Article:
Published 25 December 1995

But I cannot think of any Christmas of my reign when the message of the angels has been more apt.

Her Majesty The Queen

In 1995 The Queen and her mother led national celebrations for the 50th anniversary of the end of World War II. The Queen also paid her first visit to South Africa since 1947, as the guest of President Nelson Mandela. The Queen's Christmas Broadcast in 1995 reflected on the role of ordinary men and women in bringing peace to troubled places.

During a year of wartime commemorations which has seen Commonwealth countries honouring their past, it has sometimes been tempting to let nostalgia lend a rosy glow to memories of war, and to forget the benefits of the relatively peaceful years bought for us by the heroism and sacrifice to which we have been paying tribute.

Those who suffered the horrors of warfare, in whatever guise, will not have been prey to this temptation. For them, war was not a "Boys' Own" tale of comradeship and good cheer, but one of hard slog, danger, suffering and exhaustion.

Those songs we sang during the VE Day commemorations did much to brighten the days of war, and they certainly cheered us last May. But, as any veteran will tell you, there was a lot more to the war years than dreaming of the White Cliffs of Dover.

In talking to the veterans, I was forcibly reminded of the detachment with which those personally unaffected by violence can view its effect on others.

This seems particularly true of Northern Ireland, where the present peace of a year and more has been welcomed by all right-thinking people here and abroad. Now, however, the 'process' is at something of a crossroads as we speculate about what happens next.

But it seems to me that much of the expert analysis of the manoeuvring and negotiating is somewhat detached from the reality as seen by those whom I meet who live and work in Northern Ireland.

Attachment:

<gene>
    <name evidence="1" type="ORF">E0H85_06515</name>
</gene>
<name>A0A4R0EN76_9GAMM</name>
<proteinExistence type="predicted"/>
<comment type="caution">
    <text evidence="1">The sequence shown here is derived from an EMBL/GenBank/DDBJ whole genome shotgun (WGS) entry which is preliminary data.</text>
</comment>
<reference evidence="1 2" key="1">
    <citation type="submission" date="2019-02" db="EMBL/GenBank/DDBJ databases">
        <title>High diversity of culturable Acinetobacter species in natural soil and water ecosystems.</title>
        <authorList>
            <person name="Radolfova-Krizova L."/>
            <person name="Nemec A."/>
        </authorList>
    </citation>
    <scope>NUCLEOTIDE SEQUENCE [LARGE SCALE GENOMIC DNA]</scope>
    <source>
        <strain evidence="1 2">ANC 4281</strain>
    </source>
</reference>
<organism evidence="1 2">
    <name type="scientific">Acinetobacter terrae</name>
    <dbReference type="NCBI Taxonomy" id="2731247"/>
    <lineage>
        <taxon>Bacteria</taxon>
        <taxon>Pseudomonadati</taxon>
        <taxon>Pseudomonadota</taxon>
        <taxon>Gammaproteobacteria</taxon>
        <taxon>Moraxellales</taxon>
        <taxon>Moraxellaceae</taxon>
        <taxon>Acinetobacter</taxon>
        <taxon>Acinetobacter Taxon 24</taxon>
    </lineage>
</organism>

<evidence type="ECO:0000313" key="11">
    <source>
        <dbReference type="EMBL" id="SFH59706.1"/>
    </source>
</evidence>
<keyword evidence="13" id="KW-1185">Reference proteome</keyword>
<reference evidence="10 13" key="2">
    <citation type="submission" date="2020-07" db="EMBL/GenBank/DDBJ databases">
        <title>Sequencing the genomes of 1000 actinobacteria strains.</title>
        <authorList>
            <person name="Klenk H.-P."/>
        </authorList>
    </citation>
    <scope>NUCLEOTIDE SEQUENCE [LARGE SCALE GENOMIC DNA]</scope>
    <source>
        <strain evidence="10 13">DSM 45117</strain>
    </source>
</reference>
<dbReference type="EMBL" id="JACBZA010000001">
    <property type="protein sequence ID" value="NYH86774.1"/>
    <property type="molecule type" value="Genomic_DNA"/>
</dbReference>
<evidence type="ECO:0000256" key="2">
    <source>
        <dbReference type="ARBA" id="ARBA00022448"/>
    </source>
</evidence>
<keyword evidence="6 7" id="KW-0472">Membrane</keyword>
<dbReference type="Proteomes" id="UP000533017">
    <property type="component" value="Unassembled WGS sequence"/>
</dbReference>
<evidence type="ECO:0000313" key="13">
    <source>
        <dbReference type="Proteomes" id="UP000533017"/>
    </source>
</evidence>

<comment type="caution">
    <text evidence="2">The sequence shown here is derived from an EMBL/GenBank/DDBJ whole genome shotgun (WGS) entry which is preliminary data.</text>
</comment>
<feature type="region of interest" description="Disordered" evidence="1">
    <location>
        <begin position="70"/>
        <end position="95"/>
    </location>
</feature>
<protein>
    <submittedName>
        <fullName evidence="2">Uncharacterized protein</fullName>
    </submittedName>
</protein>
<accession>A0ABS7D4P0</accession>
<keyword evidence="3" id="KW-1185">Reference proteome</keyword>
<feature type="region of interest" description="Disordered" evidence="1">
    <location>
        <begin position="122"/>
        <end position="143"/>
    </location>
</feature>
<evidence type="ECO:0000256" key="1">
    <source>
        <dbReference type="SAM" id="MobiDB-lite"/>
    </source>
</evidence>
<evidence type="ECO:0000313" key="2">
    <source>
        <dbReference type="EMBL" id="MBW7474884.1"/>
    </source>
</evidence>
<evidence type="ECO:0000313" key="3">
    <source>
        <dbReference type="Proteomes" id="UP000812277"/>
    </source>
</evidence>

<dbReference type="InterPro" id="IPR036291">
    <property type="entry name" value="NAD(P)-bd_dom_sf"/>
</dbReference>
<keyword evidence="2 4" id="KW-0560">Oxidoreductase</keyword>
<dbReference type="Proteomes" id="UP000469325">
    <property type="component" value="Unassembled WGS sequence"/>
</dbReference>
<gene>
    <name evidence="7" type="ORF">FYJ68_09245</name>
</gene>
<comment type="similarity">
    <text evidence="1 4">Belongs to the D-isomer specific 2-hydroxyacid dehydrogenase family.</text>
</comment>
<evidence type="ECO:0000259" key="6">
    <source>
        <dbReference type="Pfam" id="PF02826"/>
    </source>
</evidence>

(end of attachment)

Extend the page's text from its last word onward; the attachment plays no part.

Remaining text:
They, who for 25 years have lived their lives in the dark and relentless shadow of the gun and the bomb, do not seem to have as much time for past history and prejudice as do those who commentate and pronounce on the situation, often from afar.

For those who have seen family, friends and neighbours die by violence, the bomb and the gun are the weapons of hatred which have blighted their lives for at least a quarter of a century: surely, they say, now is the time to lay them down: surely there can be discussion of a peaceful and prosperous future conducted without the threat of a return to the old evil ways.

I echo those sentiments today. I pray that those who can exercise that threat, whoever and wherever they may be, will be persuaded that the old way was the wrong way, and that to revert to it is unthinkable.

We heard much, in May and August this year, of how the future of the free world was saved by the ordinary men and women who did their bit for the victory of 1945.

It is the ordinary men and women who, so often, have done more than anyone else to bring peace to troubled lands. It is they who suffer most, and it is up to others to see that their courage and common sense are rewarded. It should not be too much to ask.

During my visit to South Africa last March, I was able to see, in a township, how the energy and inspiration of one person could benefit thousands of others. And that one person would lay no claim to be anything other than ordinary - whatever you or I might think of her!

I have of course used the Christmas story before in this context. But I cannot think of any Christmas of my reign when the message of the angels has been more apt.

Think, for instance, of all the children round the world suffering from the effects of war and the unscrupulous use of power. Some of them are growing up in countries of the Commonwealth, an organisation which is proud of its devotion to the principle of good government.

Those children will, however, be less impressed by communiqués and good intentions than by seeing democratically elected governments governing with justice and with honour.

"Blessed be the peacemakers," Christ said, "for they shall be called the children of God." It is especially to those of you, often peacemakers without knowing it, who are fearful of a troubled and uncertain future, that I bid a Happy Christmas.

It is your good sense and good will which have achieved so much. It must not and will not go to waste. May there be still happier Christmases to come, for you and your children. You deserve the best of them.

Happy Christmas and God bless you all.